We are one month into the new year and we survived the holidays. Right now we are in the middle of the pruning season when each vine must be pruned with special attention. This is not time for hackers! To me, pruning is an art. Each vine is different, which really makes it challenging. What we do in January with a pruning shear is what shows up in September as a grape crop. To make it simple, strong vines must be given more wood and more buds. Weak vines need to be cut back and some vines need to be totally reshaped. For a normal vine, it takes somewhere between four and ten minutes, depending on the size and number of cuts and how much brush there is to remove. I think it is the most important thing we do to the vines. Pruned properly, vines should last 60 years. Otherwise, most people get nearly 30 years from a grapevine. The Valley View Vineyard is 46 years old but its production competes with the best young vineyards.
2020 Sole Bianco: We changed the blend from what we had been doing in the past. This wine is a little more Italian. The base wines are Muscat and Malvasia Bianca blended with Riesling so there are a lot of aromatics. The Riesling adjusts the dominance of the Muscat and Malvasia. It is not sweet but dry. Serve chilled. It is refreshing with a mouth full of flavors.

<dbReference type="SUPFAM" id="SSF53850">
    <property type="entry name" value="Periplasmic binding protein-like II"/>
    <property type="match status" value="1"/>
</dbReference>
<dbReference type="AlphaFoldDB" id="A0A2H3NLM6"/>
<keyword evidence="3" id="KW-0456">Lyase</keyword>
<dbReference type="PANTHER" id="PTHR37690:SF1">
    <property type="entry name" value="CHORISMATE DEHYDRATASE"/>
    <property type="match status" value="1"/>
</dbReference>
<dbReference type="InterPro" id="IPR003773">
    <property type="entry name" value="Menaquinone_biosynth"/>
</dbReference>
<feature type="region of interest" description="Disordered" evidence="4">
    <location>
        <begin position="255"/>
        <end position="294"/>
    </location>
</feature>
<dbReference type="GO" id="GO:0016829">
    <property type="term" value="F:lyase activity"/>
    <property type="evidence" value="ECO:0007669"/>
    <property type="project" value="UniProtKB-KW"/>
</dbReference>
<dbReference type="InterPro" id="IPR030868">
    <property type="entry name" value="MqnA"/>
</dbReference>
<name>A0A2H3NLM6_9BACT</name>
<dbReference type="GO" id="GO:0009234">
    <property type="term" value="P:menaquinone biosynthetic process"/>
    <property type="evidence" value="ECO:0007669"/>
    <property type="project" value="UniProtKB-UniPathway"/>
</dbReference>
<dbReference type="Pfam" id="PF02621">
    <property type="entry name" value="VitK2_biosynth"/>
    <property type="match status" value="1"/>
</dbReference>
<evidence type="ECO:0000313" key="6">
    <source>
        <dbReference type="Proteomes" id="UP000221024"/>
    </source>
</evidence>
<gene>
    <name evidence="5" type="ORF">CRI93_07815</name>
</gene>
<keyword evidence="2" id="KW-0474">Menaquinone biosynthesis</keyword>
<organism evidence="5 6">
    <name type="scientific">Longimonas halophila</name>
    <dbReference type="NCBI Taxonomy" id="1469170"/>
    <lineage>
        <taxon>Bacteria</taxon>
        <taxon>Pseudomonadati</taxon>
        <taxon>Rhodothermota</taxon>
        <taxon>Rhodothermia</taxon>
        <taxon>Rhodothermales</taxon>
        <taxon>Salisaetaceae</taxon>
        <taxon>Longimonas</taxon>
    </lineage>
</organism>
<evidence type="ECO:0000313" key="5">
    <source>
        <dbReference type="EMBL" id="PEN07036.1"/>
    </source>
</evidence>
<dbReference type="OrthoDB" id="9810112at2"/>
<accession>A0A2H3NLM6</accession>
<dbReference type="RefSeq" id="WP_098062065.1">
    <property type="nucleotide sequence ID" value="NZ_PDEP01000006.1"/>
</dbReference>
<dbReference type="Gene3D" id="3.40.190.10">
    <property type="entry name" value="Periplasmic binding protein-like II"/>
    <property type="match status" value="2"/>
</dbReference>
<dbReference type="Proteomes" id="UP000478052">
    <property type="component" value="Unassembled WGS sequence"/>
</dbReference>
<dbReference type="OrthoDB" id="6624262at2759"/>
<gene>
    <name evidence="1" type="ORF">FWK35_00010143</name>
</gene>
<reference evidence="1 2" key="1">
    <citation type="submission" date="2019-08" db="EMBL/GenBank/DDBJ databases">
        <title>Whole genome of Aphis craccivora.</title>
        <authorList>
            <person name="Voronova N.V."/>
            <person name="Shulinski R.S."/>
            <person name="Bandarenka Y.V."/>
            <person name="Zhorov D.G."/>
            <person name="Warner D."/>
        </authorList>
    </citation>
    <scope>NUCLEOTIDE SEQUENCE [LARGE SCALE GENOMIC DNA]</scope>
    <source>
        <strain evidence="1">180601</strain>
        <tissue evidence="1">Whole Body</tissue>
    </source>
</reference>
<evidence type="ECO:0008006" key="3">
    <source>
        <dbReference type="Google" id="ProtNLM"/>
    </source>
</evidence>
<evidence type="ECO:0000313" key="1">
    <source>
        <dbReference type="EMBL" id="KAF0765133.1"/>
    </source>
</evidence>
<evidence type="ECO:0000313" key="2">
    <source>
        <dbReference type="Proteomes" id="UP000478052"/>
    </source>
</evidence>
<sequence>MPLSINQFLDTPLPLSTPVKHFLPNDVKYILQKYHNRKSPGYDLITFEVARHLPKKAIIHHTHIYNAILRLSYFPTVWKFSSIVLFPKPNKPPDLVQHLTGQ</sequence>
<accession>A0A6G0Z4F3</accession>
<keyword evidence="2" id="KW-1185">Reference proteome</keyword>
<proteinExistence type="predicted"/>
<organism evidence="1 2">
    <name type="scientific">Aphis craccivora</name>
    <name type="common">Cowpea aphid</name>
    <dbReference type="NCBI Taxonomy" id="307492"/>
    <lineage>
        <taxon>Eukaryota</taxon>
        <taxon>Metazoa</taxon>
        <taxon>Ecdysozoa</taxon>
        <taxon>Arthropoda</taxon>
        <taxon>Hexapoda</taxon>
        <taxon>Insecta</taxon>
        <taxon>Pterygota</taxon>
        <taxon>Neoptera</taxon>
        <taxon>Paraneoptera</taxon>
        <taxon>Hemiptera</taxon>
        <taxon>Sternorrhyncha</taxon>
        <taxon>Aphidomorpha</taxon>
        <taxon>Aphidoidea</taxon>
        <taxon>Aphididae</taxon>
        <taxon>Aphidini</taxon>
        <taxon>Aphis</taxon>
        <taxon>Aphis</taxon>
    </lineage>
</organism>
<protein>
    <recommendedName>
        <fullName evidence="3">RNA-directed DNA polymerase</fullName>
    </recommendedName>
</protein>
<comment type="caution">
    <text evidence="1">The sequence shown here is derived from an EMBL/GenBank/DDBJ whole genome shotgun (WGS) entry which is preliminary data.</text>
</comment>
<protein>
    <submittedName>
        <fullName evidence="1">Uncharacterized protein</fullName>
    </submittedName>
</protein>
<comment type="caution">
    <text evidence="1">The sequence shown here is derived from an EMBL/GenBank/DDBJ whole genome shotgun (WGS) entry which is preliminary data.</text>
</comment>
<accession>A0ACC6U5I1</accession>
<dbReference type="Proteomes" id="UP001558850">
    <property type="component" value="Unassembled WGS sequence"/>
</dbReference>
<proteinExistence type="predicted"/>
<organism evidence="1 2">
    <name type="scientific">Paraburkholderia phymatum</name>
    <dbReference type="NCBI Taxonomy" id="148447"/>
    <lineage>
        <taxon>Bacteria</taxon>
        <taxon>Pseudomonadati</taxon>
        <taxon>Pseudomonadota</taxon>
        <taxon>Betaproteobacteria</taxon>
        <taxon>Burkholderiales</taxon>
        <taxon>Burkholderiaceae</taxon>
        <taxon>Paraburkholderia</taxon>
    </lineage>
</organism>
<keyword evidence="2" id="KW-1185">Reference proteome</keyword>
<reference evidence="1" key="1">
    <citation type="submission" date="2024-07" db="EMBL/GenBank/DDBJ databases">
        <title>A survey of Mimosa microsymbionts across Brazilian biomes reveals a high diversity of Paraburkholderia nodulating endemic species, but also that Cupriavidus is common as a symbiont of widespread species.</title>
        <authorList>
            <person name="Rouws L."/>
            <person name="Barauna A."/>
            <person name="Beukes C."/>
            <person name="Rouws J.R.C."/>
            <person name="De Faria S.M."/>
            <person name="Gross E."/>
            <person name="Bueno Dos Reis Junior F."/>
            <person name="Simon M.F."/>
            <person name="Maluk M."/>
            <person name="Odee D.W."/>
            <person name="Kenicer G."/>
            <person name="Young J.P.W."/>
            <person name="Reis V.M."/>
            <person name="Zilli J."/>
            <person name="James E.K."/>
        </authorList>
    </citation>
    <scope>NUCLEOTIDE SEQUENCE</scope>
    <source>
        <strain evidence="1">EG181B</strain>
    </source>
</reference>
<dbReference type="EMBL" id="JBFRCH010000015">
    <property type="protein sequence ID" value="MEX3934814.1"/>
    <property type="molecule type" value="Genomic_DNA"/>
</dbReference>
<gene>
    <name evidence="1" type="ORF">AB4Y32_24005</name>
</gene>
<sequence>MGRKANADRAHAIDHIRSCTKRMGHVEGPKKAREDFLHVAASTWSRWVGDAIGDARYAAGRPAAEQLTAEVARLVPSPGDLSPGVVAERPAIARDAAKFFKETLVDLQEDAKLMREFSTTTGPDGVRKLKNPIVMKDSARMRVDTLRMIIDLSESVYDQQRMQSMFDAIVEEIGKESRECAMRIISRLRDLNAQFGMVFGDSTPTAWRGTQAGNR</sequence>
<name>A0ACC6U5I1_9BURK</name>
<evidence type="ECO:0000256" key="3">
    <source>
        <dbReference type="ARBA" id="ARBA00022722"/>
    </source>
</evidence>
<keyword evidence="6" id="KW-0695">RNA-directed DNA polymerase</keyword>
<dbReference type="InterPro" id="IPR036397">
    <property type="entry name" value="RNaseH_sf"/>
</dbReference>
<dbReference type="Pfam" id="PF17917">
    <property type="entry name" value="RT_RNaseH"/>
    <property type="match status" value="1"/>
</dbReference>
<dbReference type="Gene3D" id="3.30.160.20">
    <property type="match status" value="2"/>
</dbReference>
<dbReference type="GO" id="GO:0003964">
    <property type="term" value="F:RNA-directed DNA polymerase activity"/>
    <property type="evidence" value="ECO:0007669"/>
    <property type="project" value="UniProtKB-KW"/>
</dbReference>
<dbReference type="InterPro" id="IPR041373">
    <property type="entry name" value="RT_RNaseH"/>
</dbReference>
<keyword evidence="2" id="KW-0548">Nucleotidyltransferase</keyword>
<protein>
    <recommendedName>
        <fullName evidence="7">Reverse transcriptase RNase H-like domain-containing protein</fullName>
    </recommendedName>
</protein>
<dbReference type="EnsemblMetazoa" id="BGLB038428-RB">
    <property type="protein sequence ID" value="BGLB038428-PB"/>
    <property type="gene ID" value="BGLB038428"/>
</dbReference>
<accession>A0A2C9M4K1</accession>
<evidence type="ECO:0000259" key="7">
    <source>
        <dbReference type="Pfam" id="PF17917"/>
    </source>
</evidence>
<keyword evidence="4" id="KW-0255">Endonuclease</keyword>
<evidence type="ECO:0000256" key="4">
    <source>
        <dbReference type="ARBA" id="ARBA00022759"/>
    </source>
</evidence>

2019 Barbera: This vintage may be the best Barbera that we have ever made. Last year, we picked one of the best crops ever of Barbera off of vines that are at least 44 years old. This is a very well-balanced wine. By that, I mean that it has softness but it is not too soft. It has strength but it is not overwhelming. It has a richness and is just a really good wine. You need to add this one to your wine collection.
2018 Sangiovese: There are not too many Italian wines that you can say could be served with cocktails. This is the one. Flavor. Fullness. Softness. A taste-good wine that would be great with appetizers. Wines like this caused us last year to graft five more acres to Sangiovese and interplant five acres in our Pinot Grigio to Sangiovese. It is very much in demand as grapes and as wine. Los Alamos may be the perfect place to grow this variety. It is a key variety in our Super-Tuscans; the Riserva and the Classico.
We are seeing an increased interest in our Italian wines. I think the new Tasting Room has helped. 24 years ago, we made a decision to keep the Italian varieties. We had given some thought to grafting them out. In a few weeks, one of the premier Italian wine writers in both Italy and the U.S. is going to pay us a visit.
Hopefully, we will see an improvement with health issues and that things will be better for everybody. In the meantime, smile and be safe.